Can Developers and Governement Work to Lessen Parkin’s Impact?
Yuppies in bicycle helmets-that’s how developers in Vancouver, B.C. marketed downtown urban living. Constrained by water, Vancouver had nowhere to go but up, and urban density can be a tough sell. Vancouver did it by focusing on building a green and safe sustainable urban infrastructure. Now, in Vancouver’s vibrant central district, people regularly substitute walking for driving, and bicycles can be seen everywhere.
Gordon Price, former Vancouver city councilman and advocate of walkable, bikable communities says, “The automobile cannot be accommodated beyond a certain point. If you design a city where the only practical form of transportation is the automobile-you will have congestion. Eventually you will have to build the type of communities that are not dependent on the car-hopefully sooner rather than later.”
Spokane, like most American cities, is married to the automobile. The City of Spokane is trying to counteract this obsession through tax abatement programs to encourage downtown housing within walking distance of jobs, goods and services. Right now, numerous high-end condominium developments are planned for the downtown area. Most of these units will accommodate 1-1/2 parking stalls per unit. Ron Wendle, Project Architect for Wells & Company, who is working on a number of the proposed condominium developments says, “Few people in Spokane are committed to living a completely pedestrian lifestyle. You must have covered and closed parking directly attached to the property. While directly attached parking in neighborhoods such as Portland’s Pearl District is considered a luxury.”
Moving cars within a city, parking cars and storing cars takes up a lot of room. The environmental cost of cars is also great. Since the 1960s, we are driving more and driving more in the city. Vehicle miles traveled on urban roads has tripled from 570 million to 1.73 billion-increasing smog and toxins that have significant impacts on our health. The mass agglomeration of roads and parking lots also creates impermeable surfaces that prevent the natural filtration of stormwater. Oil, gas, anti-freeze and other automotive fluids are washed into storm drains, polluting our river and water supply.
Bill Grimes, Principal with Studio Cascade, a local regional and urban planning firm, says, “The amount of space to store a car is approximately 350 square feet, if you are living in a 450 square foot studio-we are dedicating almost as much space for a car as for a person-is this the priority we want in our urban environment?”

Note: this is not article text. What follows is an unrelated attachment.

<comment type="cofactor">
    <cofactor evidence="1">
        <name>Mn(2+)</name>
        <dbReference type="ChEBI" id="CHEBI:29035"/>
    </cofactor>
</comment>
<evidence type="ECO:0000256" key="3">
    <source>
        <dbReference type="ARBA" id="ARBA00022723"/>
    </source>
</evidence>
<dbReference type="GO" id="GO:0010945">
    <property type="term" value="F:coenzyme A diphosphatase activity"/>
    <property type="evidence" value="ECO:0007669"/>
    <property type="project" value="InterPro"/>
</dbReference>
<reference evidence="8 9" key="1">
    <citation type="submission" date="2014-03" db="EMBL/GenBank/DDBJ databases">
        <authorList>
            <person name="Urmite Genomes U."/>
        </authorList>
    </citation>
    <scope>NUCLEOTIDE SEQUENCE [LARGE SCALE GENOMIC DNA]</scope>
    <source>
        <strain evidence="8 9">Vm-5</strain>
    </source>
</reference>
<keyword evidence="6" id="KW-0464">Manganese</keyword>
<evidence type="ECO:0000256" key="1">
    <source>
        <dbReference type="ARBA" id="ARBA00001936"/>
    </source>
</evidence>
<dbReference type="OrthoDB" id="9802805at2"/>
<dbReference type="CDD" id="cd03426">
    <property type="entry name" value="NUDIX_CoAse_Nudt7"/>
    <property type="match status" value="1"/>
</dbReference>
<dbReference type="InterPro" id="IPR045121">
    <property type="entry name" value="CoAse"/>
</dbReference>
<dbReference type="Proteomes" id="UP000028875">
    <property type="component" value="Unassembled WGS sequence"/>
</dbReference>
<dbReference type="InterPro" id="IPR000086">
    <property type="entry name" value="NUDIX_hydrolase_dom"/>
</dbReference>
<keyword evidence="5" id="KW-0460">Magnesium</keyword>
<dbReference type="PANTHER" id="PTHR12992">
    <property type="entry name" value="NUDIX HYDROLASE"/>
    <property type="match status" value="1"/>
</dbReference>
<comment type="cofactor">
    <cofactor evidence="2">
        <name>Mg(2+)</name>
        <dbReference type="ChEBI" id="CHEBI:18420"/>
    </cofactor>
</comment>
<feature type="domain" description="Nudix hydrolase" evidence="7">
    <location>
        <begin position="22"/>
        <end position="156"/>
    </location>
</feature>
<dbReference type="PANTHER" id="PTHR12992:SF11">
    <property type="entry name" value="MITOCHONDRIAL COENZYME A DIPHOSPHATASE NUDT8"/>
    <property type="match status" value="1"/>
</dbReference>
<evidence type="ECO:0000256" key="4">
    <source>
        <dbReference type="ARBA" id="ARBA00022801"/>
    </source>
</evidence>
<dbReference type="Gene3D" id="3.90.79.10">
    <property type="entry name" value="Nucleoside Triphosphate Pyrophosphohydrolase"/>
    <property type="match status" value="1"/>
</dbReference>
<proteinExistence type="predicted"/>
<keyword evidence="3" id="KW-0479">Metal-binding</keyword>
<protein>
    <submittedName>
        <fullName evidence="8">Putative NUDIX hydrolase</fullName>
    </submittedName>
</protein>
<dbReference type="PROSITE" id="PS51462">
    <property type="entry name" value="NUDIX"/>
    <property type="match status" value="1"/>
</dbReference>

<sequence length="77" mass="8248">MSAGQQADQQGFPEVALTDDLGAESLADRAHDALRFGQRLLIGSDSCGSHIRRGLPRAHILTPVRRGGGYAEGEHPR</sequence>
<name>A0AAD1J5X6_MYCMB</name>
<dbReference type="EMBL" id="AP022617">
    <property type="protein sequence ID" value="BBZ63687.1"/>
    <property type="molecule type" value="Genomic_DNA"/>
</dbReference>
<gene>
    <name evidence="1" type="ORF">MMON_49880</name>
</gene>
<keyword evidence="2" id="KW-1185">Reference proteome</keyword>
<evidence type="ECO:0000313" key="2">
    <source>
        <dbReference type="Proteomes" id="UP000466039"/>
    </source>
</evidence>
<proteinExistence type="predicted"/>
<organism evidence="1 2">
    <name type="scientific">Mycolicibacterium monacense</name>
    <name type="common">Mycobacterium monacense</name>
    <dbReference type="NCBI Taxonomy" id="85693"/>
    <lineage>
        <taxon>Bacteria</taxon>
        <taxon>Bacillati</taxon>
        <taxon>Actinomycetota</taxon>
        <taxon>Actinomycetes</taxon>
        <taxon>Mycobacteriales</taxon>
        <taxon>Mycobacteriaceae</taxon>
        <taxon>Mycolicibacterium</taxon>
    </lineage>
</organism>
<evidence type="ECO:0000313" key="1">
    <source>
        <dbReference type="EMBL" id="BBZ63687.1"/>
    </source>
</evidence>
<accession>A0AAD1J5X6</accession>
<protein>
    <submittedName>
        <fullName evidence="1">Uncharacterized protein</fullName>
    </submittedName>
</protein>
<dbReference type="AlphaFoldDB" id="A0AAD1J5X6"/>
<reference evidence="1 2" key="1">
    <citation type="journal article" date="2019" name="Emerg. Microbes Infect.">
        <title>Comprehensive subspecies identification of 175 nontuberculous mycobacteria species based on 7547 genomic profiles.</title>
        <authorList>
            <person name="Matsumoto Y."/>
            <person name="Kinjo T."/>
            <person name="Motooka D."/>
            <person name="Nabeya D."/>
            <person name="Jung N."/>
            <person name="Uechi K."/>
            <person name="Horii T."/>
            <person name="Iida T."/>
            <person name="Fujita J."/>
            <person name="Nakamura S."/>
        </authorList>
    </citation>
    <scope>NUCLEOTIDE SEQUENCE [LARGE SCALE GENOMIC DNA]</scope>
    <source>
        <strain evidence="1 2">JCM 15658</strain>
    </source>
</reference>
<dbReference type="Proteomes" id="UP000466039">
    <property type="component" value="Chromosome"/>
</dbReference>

So what does a sustainable infrastructure look like? Is there a way to emphasize pedestrians, bicycles and green space over cars and asphalt? In Vancouver, once land values were high enough, developers themselves started thinking creatively.
“We had a large condominium mixed-use development. The developer sold the parking spaces separately for about $20,000 per stall-which is probably close to the actual developer’s cost,” says Price. “If you chose not to buy, you had access to a cooperative fleet of six or seven vehicles-the upside for developers is that they can save on an entire level of parking. This can save them in the millions if the parking is underground.”
Vancouver had the market to support this model with its high density levels and mixture of land uses. Grocery stores typically look for density levels at about 10,000 people living within walking distance before coming into an area. Grimes adds, “When planning urban environments, we look at the ecological footprint of a place-how to make it sustainable. We look at developing the necessary infrastructure so that people don’t need to drive. We need to make walking a good alternative.”
With high land values and parking expenditures minimized, in Vancouver they started to broker deals between the city, citizen groups and the developers. In exchange for air rights, developers in Vancouver agreed to give back to the community through public amenities such as public bike trails, community centers, access to the waterfront, parks, courtyards, green roofs and a lot of trees and shrubs along the sidewalks. The city became green and urban.
“When you give people a broader range of choices-and add to that little to no time spent in traffic-the suburbs cannot compete,” says Price.
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